Neely’s Laws

I first wrote down these observations ten or fifteen years ago, as a result of several tongue-in-cheek conversations. I recently had occasion to apply one of them, so I thought I might as well post them here. Please don’t take them (or me!) any more seriously than I do.

However, I might observe that the first post of “The burden of FP” series can be read as an extended statement of Neely’s Third Law.


Neely’s First Law

(Monotonicity of Complexity)

Complexity is like entropy;
you can’t decrease it and doing almost anything increases it.
You can hide it, cover it up, pretend it’s not there (until later),
or make it somebody else’s problem,
but it won’t go away.


Neely’s Second Law

(The Means/Ends Dictum)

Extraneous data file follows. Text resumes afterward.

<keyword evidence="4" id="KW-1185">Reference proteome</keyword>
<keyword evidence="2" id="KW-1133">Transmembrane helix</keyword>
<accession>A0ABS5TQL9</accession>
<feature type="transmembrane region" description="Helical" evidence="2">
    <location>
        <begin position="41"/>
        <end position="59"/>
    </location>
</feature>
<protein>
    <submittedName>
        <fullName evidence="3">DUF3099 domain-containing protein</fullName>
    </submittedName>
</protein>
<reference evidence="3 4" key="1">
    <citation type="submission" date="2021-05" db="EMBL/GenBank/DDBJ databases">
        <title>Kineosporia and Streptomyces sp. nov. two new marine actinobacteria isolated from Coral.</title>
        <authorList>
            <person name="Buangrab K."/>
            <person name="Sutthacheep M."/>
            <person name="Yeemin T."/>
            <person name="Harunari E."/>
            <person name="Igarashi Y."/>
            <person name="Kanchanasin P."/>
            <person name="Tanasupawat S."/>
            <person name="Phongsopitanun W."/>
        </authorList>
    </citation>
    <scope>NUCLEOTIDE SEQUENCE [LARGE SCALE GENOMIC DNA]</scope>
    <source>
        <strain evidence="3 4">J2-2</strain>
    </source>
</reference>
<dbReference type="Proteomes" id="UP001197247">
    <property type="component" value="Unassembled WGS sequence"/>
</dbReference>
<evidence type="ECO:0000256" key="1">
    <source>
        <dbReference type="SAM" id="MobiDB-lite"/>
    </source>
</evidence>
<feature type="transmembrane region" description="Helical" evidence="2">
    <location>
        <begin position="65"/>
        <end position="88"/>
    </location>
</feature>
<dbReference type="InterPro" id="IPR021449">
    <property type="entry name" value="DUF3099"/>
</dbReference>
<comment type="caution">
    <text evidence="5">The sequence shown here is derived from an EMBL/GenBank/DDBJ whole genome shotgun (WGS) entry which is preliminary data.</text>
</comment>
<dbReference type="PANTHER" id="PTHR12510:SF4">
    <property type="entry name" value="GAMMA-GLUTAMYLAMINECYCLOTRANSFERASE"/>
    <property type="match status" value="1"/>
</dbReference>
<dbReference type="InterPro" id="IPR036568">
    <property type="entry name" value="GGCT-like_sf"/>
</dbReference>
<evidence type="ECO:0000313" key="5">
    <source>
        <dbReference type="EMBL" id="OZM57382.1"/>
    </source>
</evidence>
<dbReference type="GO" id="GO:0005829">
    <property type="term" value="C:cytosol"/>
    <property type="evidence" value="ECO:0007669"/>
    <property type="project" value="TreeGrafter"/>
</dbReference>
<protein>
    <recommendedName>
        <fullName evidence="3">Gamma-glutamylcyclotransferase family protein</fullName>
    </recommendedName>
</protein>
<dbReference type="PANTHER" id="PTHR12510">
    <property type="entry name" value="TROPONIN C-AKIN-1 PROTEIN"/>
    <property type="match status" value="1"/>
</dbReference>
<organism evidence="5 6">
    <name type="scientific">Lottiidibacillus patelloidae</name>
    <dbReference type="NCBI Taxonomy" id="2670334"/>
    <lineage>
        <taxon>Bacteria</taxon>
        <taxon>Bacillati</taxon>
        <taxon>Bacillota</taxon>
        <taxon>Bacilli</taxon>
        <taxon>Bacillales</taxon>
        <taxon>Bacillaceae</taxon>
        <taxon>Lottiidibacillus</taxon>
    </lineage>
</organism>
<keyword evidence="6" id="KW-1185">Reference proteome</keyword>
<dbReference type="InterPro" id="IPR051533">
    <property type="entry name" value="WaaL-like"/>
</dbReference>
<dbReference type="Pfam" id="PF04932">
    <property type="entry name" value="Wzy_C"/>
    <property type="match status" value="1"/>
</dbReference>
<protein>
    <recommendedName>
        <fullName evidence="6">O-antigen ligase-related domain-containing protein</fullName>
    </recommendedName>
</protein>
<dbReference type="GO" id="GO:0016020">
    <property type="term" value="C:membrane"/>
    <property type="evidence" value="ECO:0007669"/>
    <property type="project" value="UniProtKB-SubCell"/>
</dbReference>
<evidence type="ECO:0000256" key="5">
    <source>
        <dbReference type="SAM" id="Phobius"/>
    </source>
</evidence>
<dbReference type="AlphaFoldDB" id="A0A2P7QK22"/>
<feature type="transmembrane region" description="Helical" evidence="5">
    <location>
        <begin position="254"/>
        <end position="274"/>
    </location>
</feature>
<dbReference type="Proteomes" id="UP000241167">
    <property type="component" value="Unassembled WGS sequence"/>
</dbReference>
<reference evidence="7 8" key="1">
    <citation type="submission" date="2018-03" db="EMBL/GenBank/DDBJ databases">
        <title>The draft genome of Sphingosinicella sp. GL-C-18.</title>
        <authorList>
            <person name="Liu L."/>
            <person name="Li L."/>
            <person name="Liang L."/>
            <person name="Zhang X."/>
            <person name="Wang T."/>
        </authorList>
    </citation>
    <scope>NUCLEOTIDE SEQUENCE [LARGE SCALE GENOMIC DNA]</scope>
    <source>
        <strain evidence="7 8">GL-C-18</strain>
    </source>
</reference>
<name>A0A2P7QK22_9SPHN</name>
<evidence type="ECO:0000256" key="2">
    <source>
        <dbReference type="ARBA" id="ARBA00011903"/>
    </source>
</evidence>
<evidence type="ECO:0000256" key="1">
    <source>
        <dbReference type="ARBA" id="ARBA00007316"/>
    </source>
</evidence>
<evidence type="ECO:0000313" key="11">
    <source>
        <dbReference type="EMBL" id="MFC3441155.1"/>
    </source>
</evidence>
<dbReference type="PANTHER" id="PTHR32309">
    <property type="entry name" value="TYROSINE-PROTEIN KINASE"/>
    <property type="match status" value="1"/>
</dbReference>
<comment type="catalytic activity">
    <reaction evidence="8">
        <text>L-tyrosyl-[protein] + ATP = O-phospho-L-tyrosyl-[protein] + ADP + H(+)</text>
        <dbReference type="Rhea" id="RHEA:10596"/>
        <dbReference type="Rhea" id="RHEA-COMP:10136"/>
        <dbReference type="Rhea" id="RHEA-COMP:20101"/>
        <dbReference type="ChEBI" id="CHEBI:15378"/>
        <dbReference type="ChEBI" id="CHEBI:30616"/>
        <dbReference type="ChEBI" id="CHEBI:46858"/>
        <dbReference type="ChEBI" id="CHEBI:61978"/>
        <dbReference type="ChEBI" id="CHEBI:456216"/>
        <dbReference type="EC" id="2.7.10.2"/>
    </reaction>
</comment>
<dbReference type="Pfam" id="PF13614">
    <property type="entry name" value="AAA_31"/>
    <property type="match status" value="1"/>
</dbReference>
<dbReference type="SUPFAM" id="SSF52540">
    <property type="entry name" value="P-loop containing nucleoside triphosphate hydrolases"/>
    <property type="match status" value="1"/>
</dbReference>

Solve the problem;
don’t solve the solution.


Neely’s Third Law

(The Blind-Spot Mandate)

In any systems design effort,
begin by carefully documenting all your unconscious assumptions.


Neely’s Fourth Law

(The Focus Figment)

A tool is an instrument for limiting the types of work you are able to perform.


Neely’s Fifth Law

(The Skills Lifecycle)

Necessities become options become obsolete become artforms.


Neely’s Sixth Law

(The Intuition Impasse)

“Common sense”
is an oxymoron.


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Comments

  • Mia Tyler  On 2008-04-22 at 12:44

    Hi there…Man i love reading your blog, interesting posts ! it was a great Tuesday .

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